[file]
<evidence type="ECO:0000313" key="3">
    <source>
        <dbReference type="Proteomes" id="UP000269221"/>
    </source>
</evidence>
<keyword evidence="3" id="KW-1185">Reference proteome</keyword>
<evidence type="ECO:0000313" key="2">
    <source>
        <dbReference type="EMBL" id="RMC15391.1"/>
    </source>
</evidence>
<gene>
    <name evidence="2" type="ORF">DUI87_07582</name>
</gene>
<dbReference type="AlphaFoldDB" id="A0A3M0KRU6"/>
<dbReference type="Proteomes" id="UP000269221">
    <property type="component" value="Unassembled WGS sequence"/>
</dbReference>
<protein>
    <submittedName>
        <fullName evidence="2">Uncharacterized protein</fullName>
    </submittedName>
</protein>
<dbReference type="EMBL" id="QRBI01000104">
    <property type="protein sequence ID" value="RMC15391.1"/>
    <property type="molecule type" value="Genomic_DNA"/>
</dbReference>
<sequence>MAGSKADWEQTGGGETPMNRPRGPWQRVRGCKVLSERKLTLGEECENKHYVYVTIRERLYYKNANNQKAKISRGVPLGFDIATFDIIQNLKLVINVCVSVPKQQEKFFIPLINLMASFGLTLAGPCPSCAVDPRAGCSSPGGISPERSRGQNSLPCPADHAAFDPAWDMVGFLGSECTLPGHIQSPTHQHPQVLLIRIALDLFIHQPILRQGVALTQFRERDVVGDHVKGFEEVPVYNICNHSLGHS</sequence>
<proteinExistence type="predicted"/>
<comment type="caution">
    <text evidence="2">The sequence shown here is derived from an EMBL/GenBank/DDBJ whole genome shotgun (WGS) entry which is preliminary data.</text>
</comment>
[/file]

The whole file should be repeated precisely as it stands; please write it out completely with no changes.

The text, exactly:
<evidence type="ECO:0000313" key="3">
    <source>
        <dbReference type="Proteomes" id="UP000269221"/>
    </source>
</evidence>
<keyword evidence="3" id="KW-1185">Reference proteome</keyword>
<evidence type="ECO:0000313" key="2">
    <source>
        <dbReference type="EMBL" id="RMC15391.1"/>
    </source>
</evidence>
<gene>
    <name evidence="2" type="ORF">DUI87_07582</name>
</gene>
<dbReference type="AlphaFoldDB" id="A0A3M0KRU6"/>
<dbReference type="Proteomes" id="UP000269221">
    <property type="component" value="Unassembled WGS sequence"/>
</dbReference>
<protein>
    <submittedName>
        <fullName evidence="2">Uncharacterized protein</fullName>
    </submittedName>
</protein>
<dbReference type="EMBL" id="QRBI01000104">
    <property type="protein sequence ID" value="RMC15391.1"/>
    <property type="molecule type" value="Genomic_DNA"/>
</dbReference>
<sequence>MAGSKADWEQTGGGETPMNRPRGPWQRVRGCKVLSERKLTLGEECENKHYVYVTIRERLYYKNANNQKAKISRGVPLGFDIATFDIIQNLKLVINVCVSVPKQQEKFFIPLINLMASFGLTLAGPCPSCAVDPRAGCSSPGGISPERSRGQNSLPCPADHAAFDPAWDMVGFLGSECTLPGHIQSPTHQHPQVLLIRIALDLFIHQPILRQGVALTQFRERDVVGDHVKGFEEVPVYNICNHSLGHS</sequence>
<proteinExistence type="predicted"/>
<comment type="caution">
    <text evidence="2">The sequence shown here is derived from an EMBL/GenBank/DDBJ whole genome shotgun (WGS) entry which is preliminary data.</text>
</comment>